Interdepartment communication plays a crucial role in finding research positions for students; if one professor cannot offer a spot in a lab, a colleague may have availability or know of another opportunity. The lack of structure in the hiring process, however, can make it difficult to know what or how many opportunities exist.

“We always strive to be sure that we understand what the need is and how best to meet it,” said Cluss. “The priority is to pursue our research goals while also creating opportunites for student-faculty collaboration,” said Cluss.

An increase in the number of students majoring in the natural sciences, and particularly those following the pre-medical track, has resulted in an increased demand for summer research positions. This happens to coincide with a decline in the availability of federal research grants, and thus the amount of money available to fund research assistants. As a result, fewer students than usual will be on campus conducting research this summer within the chemistry and biochemistry departments, according to Byers.

Funding restraints are not the only limiting factor when professors look to hire research assistants, as personal ability to manage students and safely conduct lab research play a major role.

“What I’ve found is my ideal number, with my ability to provide them with a quality educational experience and have room in my laboratory, the number three or four is usually what works for me,” Byers said.

He expects to carry two students in his lab this summer, but noted that more often than not, he is “limited more by the ability of one person to manage a certain number of research assistants than by money.”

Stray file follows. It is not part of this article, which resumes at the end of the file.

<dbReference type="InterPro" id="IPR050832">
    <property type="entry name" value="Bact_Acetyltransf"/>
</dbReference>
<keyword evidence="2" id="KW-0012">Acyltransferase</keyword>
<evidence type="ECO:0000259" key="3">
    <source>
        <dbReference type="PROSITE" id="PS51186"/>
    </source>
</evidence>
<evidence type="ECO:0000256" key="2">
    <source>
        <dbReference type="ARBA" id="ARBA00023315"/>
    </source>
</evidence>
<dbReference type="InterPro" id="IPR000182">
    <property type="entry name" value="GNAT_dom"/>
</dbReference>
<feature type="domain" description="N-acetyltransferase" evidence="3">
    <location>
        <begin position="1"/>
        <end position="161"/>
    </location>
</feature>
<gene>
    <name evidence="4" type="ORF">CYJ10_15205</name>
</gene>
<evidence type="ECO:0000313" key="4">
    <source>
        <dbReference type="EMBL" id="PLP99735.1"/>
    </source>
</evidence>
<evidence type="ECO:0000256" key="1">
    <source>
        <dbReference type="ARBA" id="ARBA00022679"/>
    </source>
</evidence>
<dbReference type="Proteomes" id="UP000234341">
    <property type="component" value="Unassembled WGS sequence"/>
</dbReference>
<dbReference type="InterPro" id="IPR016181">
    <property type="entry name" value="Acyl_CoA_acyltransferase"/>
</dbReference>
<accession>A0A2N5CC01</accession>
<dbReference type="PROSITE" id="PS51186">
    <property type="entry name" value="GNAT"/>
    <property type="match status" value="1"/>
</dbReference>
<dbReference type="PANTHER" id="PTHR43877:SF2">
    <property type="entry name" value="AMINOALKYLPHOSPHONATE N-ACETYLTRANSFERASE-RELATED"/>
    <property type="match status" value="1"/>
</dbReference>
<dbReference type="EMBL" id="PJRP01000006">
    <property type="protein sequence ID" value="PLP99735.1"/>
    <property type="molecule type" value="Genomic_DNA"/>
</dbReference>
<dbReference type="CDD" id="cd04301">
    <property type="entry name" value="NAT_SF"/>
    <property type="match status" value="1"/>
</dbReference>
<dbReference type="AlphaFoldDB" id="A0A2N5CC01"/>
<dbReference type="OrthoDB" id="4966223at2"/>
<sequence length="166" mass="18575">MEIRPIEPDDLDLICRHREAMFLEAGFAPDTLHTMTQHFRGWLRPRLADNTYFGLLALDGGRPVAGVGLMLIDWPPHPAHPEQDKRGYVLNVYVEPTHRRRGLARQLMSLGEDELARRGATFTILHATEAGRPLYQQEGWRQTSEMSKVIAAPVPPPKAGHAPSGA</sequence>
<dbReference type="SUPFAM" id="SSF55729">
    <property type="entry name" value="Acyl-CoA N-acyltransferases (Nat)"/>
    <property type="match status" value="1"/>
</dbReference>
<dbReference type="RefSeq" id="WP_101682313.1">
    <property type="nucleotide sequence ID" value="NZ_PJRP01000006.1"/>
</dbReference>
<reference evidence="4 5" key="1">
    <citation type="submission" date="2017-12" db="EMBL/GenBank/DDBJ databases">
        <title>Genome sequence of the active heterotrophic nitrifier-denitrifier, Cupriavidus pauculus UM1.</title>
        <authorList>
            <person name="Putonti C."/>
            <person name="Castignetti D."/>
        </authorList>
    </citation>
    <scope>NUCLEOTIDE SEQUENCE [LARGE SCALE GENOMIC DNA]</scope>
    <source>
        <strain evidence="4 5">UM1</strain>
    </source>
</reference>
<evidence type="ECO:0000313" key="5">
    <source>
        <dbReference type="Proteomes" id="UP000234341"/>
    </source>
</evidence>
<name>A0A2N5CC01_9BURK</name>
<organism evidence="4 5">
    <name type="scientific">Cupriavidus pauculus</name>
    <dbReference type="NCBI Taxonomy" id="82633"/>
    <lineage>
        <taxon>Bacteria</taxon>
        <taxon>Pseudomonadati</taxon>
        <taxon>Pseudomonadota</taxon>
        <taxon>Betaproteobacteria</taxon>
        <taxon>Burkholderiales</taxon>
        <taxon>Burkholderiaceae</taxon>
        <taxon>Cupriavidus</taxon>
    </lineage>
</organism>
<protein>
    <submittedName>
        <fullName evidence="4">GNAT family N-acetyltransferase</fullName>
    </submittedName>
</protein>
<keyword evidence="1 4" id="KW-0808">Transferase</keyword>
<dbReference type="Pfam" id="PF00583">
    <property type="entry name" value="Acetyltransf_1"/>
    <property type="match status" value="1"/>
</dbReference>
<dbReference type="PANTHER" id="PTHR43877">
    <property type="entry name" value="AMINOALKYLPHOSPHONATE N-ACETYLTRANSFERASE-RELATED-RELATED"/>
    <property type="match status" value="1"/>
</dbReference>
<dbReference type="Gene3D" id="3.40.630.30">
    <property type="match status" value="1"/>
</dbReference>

While the College is able to offer students a highly personalized and hands-on research experience, large research universities and research institutes offer more positions each summer and provide valuable experiences to those who could not find opportunities at the College.

Under the guidance of Choi, Geoff Vrla ’14 applied and was accepted to the National Nanotechnology Infrastructure Network Research Experience for Undergraduates Program (NNIN REU) summer research program last year. Of the 95 NNIN REU participants last summer, Vrla is one of 15 who was given the opportunity to continue his research at a laboratory in Japan this summer.

“If I hadn’t gotten the scholarship, I would have done research at Middlebury last summer,” Vrla wrote in an email. “Since I was able to work somewhere new, I was able to broaden my research experience and encounter new fields of science that were of interest to me.” Vrla added that the high-tech instruments to which he was given access, such as scanning electron microscopes, cannot be found at smaller colleges and exposed him “to how innovative and exciting research can be.”

Research at the College, by contrast, provides a more collaborative experience, as students are frequently listed as co-authors of published articles and research findings.

“At Middlebury College, we design our research programs so that individual research students … can take a project and maybe if not finish it, at least progress it to the point with their own drive and their own ability and our resources and our time to make real research that’s meaningful research, that’s fundable research, that’s publishable research,” Byers said. “It’s something that they can take their bite out of and push the project while it’s focused on them, rather than someone else’s career.”

For professors, this highly immersive process comes with downsides that students many not be aware of.

“I want students and other general public to know that funds for students is just one factor for the involvement of students in the faculty research,” Choi said. “The more important factor is the total dedication to research by both faculty and students in order to do the meaningful research without wasting government or college funds,” alluding to the challenge of finding highly qualified students to work in her lab, as well as drawing in ample funding.